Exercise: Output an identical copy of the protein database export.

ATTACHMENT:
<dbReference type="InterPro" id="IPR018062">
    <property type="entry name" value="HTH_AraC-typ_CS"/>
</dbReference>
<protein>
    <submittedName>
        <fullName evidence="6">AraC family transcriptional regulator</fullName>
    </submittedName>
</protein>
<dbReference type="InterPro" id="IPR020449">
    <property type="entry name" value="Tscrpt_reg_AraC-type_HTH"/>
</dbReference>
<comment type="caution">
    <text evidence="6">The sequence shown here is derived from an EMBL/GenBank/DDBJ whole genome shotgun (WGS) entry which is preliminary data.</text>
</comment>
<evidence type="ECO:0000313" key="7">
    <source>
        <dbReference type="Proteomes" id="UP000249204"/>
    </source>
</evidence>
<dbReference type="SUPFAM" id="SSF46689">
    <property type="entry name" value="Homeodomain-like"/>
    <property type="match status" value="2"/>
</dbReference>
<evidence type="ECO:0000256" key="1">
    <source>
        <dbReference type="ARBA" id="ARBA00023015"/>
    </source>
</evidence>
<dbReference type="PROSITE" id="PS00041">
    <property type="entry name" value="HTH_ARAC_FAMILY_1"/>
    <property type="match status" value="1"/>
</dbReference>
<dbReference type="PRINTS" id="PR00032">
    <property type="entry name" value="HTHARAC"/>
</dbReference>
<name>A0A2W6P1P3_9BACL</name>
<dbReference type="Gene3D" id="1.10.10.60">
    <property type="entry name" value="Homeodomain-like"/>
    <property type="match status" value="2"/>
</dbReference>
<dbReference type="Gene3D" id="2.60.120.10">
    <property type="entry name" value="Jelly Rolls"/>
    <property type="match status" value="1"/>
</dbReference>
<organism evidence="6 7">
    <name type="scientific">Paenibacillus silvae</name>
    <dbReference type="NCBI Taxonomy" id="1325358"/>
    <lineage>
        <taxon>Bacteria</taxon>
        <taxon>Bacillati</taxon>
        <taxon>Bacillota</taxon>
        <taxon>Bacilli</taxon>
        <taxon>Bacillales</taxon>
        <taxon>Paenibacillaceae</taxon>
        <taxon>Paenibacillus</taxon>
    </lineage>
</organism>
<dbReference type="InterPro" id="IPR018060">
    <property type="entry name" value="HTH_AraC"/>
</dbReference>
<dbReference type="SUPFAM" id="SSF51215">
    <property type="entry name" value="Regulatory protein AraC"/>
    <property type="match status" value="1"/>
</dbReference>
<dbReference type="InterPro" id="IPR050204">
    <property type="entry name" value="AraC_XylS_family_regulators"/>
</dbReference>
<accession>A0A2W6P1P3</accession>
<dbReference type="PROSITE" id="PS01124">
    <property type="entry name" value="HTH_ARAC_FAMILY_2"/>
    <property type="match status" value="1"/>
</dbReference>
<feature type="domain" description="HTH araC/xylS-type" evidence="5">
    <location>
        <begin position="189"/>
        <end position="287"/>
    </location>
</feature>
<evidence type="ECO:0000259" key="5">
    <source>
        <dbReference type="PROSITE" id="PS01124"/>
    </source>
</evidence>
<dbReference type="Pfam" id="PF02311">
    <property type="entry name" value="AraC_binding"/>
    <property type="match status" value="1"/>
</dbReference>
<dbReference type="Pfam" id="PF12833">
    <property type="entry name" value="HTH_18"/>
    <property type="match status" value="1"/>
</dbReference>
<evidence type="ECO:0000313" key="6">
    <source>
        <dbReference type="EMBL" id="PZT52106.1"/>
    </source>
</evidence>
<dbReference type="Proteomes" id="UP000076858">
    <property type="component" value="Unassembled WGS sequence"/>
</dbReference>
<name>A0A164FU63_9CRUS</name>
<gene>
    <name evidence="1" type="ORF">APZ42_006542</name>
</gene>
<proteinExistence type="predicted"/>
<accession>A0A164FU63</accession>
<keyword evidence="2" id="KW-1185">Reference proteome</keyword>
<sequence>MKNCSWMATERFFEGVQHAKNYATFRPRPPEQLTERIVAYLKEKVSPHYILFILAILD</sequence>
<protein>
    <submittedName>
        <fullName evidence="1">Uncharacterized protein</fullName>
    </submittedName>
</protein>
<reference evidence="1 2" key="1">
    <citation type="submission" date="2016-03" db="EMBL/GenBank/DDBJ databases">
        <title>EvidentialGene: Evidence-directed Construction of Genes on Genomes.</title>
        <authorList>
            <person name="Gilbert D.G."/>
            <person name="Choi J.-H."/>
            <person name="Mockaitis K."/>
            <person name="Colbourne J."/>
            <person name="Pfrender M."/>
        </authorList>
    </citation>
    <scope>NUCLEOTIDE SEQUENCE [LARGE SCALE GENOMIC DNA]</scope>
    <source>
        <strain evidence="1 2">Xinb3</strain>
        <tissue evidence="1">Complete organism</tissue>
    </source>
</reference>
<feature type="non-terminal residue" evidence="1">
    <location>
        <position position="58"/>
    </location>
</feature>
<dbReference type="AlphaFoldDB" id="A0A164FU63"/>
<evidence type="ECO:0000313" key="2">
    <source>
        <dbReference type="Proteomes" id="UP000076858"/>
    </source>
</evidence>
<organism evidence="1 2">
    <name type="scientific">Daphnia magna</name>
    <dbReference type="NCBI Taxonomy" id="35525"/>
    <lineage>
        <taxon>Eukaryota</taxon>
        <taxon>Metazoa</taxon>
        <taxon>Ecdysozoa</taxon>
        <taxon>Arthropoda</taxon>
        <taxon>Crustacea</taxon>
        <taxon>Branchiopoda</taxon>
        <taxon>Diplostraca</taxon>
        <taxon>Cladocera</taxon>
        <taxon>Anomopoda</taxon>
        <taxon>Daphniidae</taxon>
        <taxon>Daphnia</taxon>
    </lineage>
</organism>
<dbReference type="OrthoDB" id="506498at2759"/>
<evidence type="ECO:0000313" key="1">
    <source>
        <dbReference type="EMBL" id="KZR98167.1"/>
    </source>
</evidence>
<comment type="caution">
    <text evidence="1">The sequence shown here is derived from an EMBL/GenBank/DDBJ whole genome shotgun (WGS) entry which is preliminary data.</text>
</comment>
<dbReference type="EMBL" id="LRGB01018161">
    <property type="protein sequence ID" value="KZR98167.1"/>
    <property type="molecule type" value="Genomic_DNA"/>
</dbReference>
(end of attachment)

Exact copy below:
<dbReference type="InterPro" id="IPR018062">
    <property type="entry name" value="HTH_AraC-typ_CS"/>
</dbReference>
<protein>
    <submittedName>
        <fullName evidence="6">AraC family transcriptional regulator</fullName>
    </submittedName>
</protein>
<dbReference type="InterPro" id="IPR020449">
    <property type="entry name" value="Tscrpt_reg_AraC-type_HTH"/>
</dbReference>
<comment type="caution">
    <text evidence="6">The sequence shown here is derived from an EMBL/GenBank/DDBJ whole genome shotgun (WGS) entry which is preliminary data.</text>
</comment>
<evidence type="ECO:0000313" key="7">
    <source>
        <dbReference type="Proteomes" id="UP000249204"/>
    </source>
</evidence>
<dbReference type="SUPFAM" id="SSF46689">
    <property type="entry name" value="Homeodomain-like"/>
    <property type="match status" value="2"/>
</dbReference>
<evidence type="ECO:0000256" key="1">
    <source>
        <dbReference type="ARBA" id="ARBA00023015"/>
    </source>
</evidence>
<dbReference type="PROSITE" id="PS00041">
    <property type="entry name" value="HTH_ARAC_FAMILY_1"/>
    <property type="match status" value="1"/>
</dbReference>
<dbReference type="PRINTS" id="PR00032">
    <property type="entry name" value="HTHARAC"/>
</dbReference>
<name>A0A2W6P1P3_9BACL</name>
<dbReference type="Gene3D" id="1.10.10.60">
    <property type="entry name" value="Homeodomain-like"/>
    <property type="match status" value="2"/>
</dbReference>
<dbReference type="Gene3D" id="2.60.120.10">
    <property type="entry name" value="Jelly Rolls"/>
    <property type="match status" value="1"/>
</dbReference>
<organism evidence="6 7">
    <name type="scientific">Paenibacillus silvae</name>
    <dbReference type="NCBI Taxonomy" id="1325358"/>
    <lineage>
        <taxon>Bacteria</taxon>
        <taxon>Bacillati</taxon>
        <taxon>Bacillota</taxon>
        <taxon>Bacilli</taxon>
        <taxon>Bacillales</taxon>
        <taxon>Paenibacillaceae</taxon>
        <taxon>Paenibacillus</taxon>
    </lineage>
</organism>
<dbReference type="InterPro" id="IPR018060">
    <property type="entry name" value="HTH_AraC"/>
</dbReference>
<dbReference type="SUPFAM" id="SSF51215">
    <property type="entry name" value="Regulatory protein AraC"/>
    <property type="match status" value="1"/>
</dbReference>
<dbReference type="InterPro" id="IPR050204">
    <property type="entry name" value="AraC_XylS_family_regulators"/>
</dbReference>
<accession>A0A2W6P1P3</accession>
<dbReference type="PROSITE" id="PS01124">
    <property type="entry name" value="HTH_ARAC_FAMILY_2"/>
    <property type="match status" value="1"/>
</dbReference>
<feature type="domain" description="HTH araC/xylS-type" evidence="5">
    <location>
        <begin position="189"/>
        <end position="287"/>
    </location>
</feature>
<evidence type="ECO:0000259" key="5">
    <source>
        <dbReference type="PROSITE" id="PS01124"/>
    </source>
</evidence>
<dbReference type="Pfam" id="PF02311">
    <property type="entry name" value="AraC_binding"/>
    <property type="match status" value="1"/>
</dbReference>
<dbReference type="Pfam" id="PF12833">
    <property type="entry name" value="HTH_18"/>
    <property type="match status" value="1"/>
</dbReference>
<evidence type="ECO:0000313" key="6">
    <source>
        <dbReference type="EMBL" id="PZT52106.1"/>
    </source>
</evidence>
<dbReference type="Proteomes" id="UP000076858">
    <property type="component" value="Unassembled WGS sequence"/>
</dbReference>
<name>A0A164FU63_9CRUS</name>
<gene>
    <name evidence="1" type="ORF">APZ42_006542</name>
</gene>
<proteinExistence type="predicted"/>
<accession>A0A164FU63</accession>
<keyword evidence="2" id="KW-1185">Reference proteome</keyword>
<sequence>MKNCSWMATERFFEGVQHAKNYATFRPRPPEQLTERIVAYLKEKVSPHYILFILAILD</sequence>
<protein>
    <submittedName>
        <fullName evidence="1">Uncharacterized protein</fullName>
    </submittedName>
</protein>
<reference evidence="1 2" key="1">
    <citation type="submission" date="2016-03" db="EMBL/GenBank/DDBJ databases">
        <title>EvidentialGene: Evidence-directed Construction of Genes on Genomes.</title>
        <authorList>
            <person name="Gilbert D.G."/>
            <person name="Choi J.-H."/>
            <person name="Mockaitis K."/>
            <person name="Colbourne J."/>
            <person name="Pfrender M."/>
        </authorList>
    </citation>
    <scope>NUCLEOTIDE SEQUENCE [LARGE SCALE GENOMIC DNA]</scope>
    <source>
        <strain evidence="1 2">Xinb3</strain>
        <tissue evidence="1">Complete organism</tissue>
    </source>
</reference>
<feature type="non-terminal residue" evidence="1">
    <location>
        <position position="58"/>
    </location>
</feature>
<dbReference type="AlphaFoldDB" id="A0A164FU63"/>
<evidence type="ECO:0000313" key="2">
    <source>
        <dbReference type="Proteomes" id="UP000076858"/>
    </source>
</evidence>
<organism evidence="1 2">
    <name type="scientific">Daphnia magna</name>
    <dbReference type="NCBI Taxonomy" id="35525"/>
    <lineage>
        <taxon>Eukaryota</taxon>
        <taxon>Metazoa</taxon>
        <taxon>Ecdysozoa</taxon>
        <taxon>Arthropoda</taxon>
        <taxon>Crustacea</taxon>
        <taxon>Branchiopoda</taxon>
        <taxon>Diplostraca</taxon>
        <taxon>Cladocera</taxon>
        <taxon>Anomopoda</taxon>
        <taxon>Daphniidae</taxon>
        <taxon>Daphnia</taxon>
    </lineage>
</organism>
<dbReference type="OrthoDB" id="506498at2759"/>
<evidence type="ECO:0000313" key="1">
    <source>
        <dbReference type="EMBL" id="KZR98167.1"/>
    </source>
</evidence>
<comment type="caution">
    <text evidence="1">The sequence shown here is derived from an EMBL/GenBank/DDBJ whole genome shotgun (WGS) entry which is preliminary data.</text>
</comment>
<dbReference type="EMBL" id="LRGB01018161">
    <property type="protein sequence ID" value="KZR98167.1"/>
    <property type="molecule type" value="Genomic_DNA"/>
</dbReference>